It’s highly important to review your insurance coverage on a regular basis so you can be sure your coverage keeps pace with the cost to repair or rebuild your home and replace its contents, including any upgrades you might make over time.  While this could lead to higher premiums, it helps you to be more adequately insured and less vulnerable to high out-of-pocket expenses.

Here are some of the things that can affect your insurance and the premium you pay:

  1. Home remodeling

    Since you’ve moved into your home, you may have remodeled the kitchen, updated the bathroom, or made other improvements. If you have added to the value of your home, make sure your homeowners insurance coverage takes these new improvements into account. It’s expensive for you to build, and it’s expensive for the insurance company to rebuild in case of a loss. Materials and construction costs will be taken into consideration and it may increase your premium, but at least your coverage will be up to date.

  2. Pools and Trampolines

    Your backyard pool may be relaxing and the trampoline fun for the kids, but they can also cause your insurance premiums to increase. You may be liable if people are injured while using them, whether you gave them permission or not.

    Keep your pool secure with fences, install self-locking gates, and keep safety equipment readily accessible. Consider putting a net around your trampoline to reduce the chance of injury.

  3. Age of house and roof – and materials

    As your home and roof age, they could become more susceptible to damage from weather elements or even internal deterioration. Replacement costs, including material and labor, go up over time.

  4. Wood-burning stoves

    If you have a wood-burning stove, you could limit potential premium increases by providing your insurance carrier with proof your wood-burning stove was installed by a licensed contractor and meets code requirements.

    Install smoke detectors on all levels of your home. Additionally, keep a fire extinguisher in an easily-accessible location and make sure everyone in the household knows how to use it.

  5. Home-based businesses

    If you work from home you may need coverage for equipment and electronics, business vehicles, and inventory stored on site. Standard homeowners insurance may provide some protection for business equipment, but coverage varies by policy and may not be enough. In addition, having customers coming in and out of your home can present liability and property loss risks that homeowners policies may not cover.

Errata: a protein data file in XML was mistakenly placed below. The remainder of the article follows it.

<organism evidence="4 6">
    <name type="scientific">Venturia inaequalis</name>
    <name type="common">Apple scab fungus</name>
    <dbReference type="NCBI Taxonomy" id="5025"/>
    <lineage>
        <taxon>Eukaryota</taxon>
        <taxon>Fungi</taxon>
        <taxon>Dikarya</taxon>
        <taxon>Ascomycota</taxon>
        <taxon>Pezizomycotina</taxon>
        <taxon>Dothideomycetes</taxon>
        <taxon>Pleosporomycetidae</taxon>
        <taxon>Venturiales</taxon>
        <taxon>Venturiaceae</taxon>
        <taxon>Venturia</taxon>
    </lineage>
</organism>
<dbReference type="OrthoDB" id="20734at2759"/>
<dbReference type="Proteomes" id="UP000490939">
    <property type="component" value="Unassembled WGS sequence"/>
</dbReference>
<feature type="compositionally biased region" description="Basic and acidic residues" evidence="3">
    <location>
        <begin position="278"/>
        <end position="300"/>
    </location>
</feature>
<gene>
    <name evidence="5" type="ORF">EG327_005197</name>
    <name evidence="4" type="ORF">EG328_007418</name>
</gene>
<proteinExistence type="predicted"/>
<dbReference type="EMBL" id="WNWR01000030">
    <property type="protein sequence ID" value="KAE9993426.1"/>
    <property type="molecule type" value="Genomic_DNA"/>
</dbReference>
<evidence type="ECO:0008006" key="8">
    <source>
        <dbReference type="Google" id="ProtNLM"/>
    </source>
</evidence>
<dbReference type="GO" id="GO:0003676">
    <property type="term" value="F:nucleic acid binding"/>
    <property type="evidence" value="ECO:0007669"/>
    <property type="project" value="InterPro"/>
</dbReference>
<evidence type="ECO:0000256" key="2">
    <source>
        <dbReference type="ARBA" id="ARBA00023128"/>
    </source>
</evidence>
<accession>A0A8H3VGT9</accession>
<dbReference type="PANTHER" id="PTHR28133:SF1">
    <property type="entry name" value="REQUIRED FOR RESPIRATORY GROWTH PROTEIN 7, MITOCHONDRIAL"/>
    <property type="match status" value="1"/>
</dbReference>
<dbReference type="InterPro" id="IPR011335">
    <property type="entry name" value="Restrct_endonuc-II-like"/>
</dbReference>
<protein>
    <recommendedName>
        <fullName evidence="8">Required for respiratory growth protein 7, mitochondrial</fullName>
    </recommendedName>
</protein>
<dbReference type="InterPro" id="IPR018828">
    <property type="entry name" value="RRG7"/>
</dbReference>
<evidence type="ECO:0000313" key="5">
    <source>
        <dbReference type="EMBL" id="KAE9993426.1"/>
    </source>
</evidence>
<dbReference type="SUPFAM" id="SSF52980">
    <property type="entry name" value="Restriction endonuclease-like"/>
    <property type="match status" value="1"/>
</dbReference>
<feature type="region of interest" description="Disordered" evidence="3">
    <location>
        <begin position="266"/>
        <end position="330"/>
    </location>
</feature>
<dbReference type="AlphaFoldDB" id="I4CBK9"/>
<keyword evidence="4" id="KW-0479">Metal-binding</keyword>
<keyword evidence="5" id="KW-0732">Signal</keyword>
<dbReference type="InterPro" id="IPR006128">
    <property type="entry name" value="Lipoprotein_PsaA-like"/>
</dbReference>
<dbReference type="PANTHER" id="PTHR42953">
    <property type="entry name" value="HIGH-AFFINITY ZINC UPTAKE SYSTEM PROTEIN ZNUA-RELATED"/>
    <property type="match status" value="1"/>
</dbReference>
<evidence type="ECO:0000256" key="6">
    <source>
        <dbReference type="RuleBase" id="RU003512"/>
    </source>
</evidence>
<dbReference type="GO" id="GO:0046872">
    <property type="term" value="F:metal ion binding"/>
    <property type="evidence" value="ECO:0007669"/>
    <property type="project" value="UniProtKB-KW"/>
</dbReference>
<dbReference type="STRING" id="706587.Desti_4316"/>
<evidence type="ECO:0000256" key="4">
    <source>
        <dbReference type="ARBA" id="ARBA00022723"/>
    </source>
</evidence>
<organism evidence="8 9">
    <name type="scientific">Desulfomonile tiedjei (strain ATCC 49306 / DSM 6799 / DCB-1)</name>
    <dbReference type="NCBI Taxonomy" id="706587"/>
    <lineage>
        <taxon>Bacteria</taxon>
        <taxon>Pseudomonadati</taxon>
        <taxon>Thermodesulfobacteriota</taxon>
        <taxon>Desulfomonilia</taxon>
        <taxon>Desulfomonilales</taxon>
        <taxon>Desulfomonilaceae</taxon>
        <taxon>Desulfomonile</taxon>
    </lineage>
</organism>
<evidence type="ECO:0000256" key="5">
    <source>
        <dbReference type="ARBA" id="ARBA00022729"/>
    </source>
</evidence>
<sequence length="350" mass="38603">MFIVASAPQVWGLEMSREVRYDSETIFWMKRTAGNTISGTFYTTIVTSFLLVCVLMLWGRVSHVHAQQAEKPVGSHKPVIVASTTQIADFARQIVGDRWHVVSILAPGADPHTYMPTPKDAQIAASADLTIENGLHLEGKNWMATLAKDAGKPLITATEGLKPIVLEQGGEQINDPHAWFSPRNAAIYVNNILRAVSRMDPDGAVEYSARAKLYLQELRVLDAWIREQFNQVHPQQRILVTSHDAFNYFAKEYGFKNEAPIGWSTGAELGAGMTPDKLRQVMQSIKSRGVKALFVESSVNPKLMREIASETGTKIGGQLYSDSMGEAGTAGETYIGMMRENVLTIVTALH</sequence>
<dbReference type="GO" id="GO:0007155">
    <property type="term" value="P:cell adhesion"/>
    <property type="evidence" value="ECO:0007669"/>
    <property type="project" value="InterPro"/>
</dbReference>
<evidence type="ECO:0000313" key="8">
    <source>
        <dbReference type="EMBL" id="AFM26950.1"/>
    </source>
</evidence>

6. Home security and safety

    Home security systems may help reduce your premium plus add an extra layer of protection for you and your family, your home, and your belongings.

    Replacing old locks with new systems (including deadbolts), along with installing and activating a monitored home security system, could reduce your homeowners insurance rate.

  7. Dog bites

    Certain insurance companies may not insure homeowners with certain dog breeds; be sure to check with your insurance company. Be sure to check local and state rules regarding dog bites and insurance coverage.

  8. Previous claims
    The more claims you have, the higher your perceived risk to insurers. This can not only lead to higher premiums but also the risk your insurance company may drop or not renew your policy.

What you can do

Contact your insurance agent and review your coverage every year. In addition:

−    Consider combining your policies. Many insurance companies offer discounts for bundling policies.

−    Purchase umbrella liability insurance to protect yourself against claims that may exceed your current coverage limits. Umbrella policies generally offer $1 million or more in additional coverage at reasonable rates.

Empower yourself with financial knowledge

We’re committed to helping with your financial success. Here you’ll find a wide range of helpful information, interactive tools, practical strategies, and more — all designed to help you increase your financial literacy and reach your financial goals.

My Financial Guide